Cape Town - Swiss rider Christoph Sauser has declared the Absa Cape Epic the “greatest mountain bike race in the world" after wrapping up his fourth title at Lourensford wine estate on Sunday.
GALLERY: Absa Cape Epic Stage 7
“If you look at the media, and the fans, and the support, we become like superstars, being on television every day,” Sauser said after the final stage.
“This is the greatest race in the whole world. It's bigger now than the world cup and the world championships.
"Today we had four helicopters circling above us - at the world championships you are lucky if there is one - and the competition is so strong now."
Beset by mechanical failures on stages one and two, and losing time by taking a wrong turn on stage three, Sauser and his teammate, Olympic cross country champion Jaroslav Kulhavy, faced a seemingly impossible deficit of almost nine minutes behind the powerful Bulls team of Karl Platt and Urs Huber, who had the Bulls 2 and 3 teams in support.
The turning point for Sauser and Kulhavy came on the fourth stage when the Bulls teams went radically off course, confused by signs relating to the next day's stage.
In a controversial ruling, they were credited with time, but Platt and Huber lost the yellow jersey, and Sauser and Kulhavy never looked back, increasing the lead each day until they were more than seven minutes clear at the finish line.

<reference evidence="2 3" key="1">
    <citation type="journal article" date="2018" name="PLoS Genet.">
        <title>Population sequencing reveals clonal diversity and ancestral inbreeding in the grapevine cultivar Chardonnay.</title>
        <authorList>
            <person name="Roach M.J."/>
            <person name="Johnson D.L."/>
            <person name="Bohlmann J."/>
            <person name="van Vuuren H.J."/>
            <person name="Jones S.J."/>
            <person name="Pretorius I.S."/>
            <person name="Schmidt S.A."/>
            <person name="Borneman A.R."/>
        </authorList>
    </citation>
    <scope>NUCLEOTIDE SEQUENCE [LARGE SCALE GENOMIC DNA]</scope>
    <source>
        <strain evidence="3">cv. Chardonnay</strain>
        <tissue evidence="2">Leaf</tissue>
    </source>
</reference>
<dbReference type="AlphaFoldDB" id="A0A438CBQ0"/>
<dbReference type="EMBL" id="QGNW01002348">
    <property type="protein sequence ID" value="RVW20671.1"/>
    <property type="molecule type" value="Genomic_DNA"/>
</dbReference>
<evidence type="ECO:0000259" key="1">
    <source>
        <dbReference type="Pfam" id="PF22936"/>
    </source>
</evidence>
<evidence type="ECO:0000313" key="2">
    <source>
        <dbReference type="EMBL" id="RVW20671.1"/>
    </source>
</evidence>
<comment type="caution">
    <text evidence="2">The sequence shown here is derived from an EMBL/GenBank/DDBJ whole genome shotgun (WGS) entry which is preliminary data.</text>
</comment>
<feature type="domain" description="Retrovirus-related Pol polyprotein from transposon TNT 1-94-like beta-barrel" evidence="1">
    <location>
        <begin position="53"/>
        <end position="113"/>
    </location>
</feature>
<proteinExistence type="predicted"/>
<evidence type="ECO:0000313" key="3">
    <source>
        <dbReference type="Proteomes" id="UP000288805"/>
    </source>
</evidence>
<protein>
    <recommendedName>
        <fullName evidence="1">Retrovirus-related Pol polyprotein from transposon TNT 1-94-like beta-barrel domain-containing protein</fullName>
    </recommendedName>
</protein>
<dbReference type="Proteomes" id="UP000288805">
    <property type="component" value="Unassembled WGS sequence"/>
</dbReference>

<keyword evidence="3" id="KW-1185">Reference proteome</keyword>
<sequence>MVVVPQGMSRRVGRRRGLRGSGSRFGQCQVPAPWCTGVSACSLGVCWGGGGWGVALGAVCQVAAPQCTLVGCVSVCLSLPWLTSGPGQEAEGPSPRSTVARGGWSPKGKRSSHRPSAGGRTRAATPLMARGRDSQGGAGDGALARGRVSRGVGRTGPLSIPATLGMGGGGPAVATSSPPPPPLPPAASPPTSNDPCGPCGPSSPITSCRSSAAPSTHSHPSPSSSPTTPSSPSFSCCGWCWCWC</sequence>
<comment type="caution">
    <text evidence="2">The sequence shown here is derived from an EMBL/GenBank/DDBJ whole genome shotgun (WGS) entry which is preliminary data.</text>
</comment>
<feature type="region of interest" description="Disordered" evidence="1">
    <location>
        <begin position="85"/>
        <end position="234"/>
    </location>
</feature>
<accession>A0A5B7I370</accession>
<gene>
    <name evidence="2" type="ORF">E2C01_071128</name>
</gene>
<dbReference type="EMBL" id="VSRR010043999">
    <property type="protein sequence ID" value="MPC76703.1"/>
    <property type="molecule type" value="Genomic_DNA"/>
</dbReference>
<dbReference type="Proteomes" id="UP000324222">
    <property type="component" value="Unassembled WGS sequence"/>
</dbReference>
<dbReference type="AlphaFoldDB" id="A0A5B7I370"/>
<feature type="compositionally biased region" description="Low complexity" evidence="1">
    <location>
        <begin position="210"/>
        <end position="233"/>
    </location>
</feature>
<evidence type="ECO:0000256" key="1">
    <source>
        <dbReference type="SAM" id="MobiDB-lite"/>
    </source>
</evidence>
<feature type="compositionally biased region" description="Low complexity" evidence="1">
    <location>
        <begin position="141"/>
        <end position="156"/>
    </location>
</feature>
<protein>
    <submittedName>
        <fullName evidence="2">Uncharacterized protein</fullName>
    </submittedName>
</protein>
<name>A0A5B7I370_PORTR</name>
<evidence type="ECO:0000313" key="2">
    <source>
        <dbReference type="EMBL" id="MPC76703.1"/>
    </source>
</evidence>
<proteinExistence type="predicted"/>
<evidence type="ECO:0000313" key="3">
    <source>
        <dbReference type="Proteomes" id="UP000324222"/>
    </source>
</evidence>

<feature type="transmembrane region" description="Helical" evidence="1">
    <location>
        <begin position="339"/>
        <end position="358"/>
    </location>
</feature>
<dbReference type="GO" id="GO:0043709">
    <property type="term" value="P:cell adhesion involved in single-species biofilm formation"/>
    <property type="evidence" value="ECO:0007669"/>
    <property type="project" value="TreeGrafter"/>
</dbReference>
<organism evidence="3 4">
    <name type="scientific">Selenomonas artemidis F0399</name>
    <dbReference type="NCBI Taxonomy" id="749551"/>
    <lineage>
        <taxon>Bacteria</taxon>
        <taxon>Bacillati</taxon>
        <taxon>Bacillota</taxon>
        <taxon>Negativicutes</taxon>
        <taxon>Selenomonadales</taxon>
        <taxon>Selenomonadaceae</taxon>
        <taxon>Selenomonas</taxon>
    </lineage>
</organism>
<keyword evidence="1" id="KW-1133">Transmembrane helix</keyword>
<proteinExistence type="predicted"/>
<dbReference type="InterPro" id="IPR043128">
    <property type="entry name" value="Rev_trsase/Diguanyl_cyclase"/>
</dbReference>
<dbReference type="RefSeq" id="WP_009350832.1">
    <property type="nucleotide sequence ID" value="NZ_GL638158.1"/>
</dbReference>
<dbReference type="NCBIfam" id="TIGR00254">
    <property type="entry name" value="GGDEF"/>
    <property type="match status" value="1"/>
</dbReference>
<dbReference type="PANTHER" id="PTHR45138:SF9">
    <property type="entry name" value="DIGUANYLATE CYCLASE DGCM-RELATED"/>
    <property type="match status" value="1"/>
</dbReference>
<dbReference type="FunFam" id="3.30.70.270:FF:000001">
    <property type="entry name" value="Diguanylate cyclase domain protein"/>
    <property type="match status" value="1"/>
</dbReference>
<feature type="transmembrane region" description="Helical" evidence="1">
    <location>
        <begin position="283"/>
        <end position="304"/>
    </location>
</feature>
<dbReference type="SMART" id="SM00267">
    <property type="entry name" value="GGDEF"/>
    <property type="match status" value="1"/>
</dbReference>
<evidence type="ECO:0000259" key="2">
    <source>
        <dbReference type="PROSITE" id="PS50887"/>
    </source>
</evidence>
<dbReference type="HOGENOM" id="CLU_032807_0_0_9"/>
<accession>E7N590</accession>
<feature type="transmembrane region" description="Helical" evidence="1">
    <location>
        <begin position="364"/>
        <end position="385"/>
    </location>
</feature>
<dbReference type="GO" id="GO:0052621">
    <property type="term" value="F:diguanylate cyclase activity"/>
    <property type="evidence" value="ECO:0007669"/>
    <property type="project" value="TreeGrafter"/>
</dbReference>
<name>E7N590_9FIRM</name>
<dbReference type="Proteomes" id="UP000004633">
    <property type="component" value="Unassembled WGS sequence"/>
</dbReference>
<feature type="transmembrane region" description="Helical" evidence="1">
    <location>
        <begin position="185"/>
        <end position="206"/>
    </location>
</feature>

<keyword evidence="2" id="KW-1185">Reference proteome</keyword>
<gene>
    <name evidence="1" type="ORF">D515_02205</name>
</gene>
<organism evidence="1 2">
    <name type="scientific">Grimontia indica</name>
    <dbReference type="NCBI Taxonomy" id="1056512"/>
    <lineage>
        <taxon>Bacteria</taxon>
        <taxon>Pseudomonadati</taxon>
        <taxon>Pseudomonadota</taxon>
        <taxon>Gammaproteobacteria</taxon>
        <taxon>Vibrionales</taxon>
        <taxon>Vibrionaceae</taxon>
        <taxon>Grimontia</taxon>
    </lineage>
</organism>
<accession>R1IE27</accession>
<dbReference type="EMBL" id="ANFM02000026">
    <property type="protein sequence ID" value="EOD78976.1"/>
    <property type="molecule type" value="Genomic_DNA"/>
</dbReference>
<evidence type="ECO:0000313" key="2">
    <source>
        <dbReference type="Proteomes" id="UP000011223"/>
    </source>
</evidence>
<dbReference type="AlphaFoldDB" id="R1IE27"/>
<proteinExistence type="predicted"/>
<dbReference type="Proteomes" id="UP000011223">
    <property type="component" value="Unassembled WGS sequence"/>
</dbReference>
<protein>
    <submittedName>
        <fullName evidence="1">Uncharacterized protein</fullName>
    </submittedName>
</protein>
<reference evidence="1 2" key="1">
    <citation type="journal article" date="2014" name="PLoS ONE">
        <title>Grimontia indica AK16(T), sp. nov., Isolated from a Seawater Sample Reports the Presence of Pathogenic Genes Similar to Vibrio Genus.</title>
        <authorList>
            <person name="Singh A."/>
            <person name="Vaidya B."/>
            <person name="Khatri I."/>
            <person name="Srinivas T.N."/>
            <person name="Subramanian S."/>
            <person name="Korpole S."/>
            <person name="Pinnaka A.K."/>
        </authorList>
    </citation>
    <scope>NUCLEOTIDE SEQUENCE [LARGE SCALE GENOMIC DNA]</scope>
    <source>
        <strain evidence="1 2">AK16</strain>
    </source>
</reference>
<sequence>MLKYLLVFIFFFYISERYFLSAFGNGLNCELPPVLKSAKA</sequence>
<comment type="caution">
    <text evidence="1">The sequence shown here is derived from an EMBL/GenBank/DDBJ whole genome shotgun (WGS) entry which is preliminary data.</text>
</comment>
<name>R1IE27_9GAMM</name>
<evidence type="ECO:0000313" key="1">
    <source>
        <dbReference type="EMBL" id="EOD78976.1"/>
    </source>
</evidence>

Sauser's sentiments were shared by his rival, Platt, leader of the Bulls 1 team, who finished second overall.
“This race is so special to me, it is what made me famous as a racer,” Platt said.
“But every year it gets harder and harder to win the yellow jersey. You can't think about it and you can't plan your race, you just have to stay focused every day.”
The race was an emotional roller-coaster from the start for Sauser, riding with Kulhavy in memory of his former partner, Burry Stander, the brilliant young South African who was killed in a training accident in January.
Kulhavy, a teammate with Stander at Team Specialized, joined Sauser in a spur-of-the-moment decision to take part in the gruelling race, but nothing could have prepared him for what lay ahead.
“It is incredible, something I have never felt before," Kulhavy said.
"To race for eight days... every morning you wake up in the camper van, and there is another day ahead. It's so hard to be strong for eight days.”
Jaroslav Kulhavy (left) and Christoph Sauser hold up their trophy (Greg Beadle/Cape Epic/SPORTZPICS)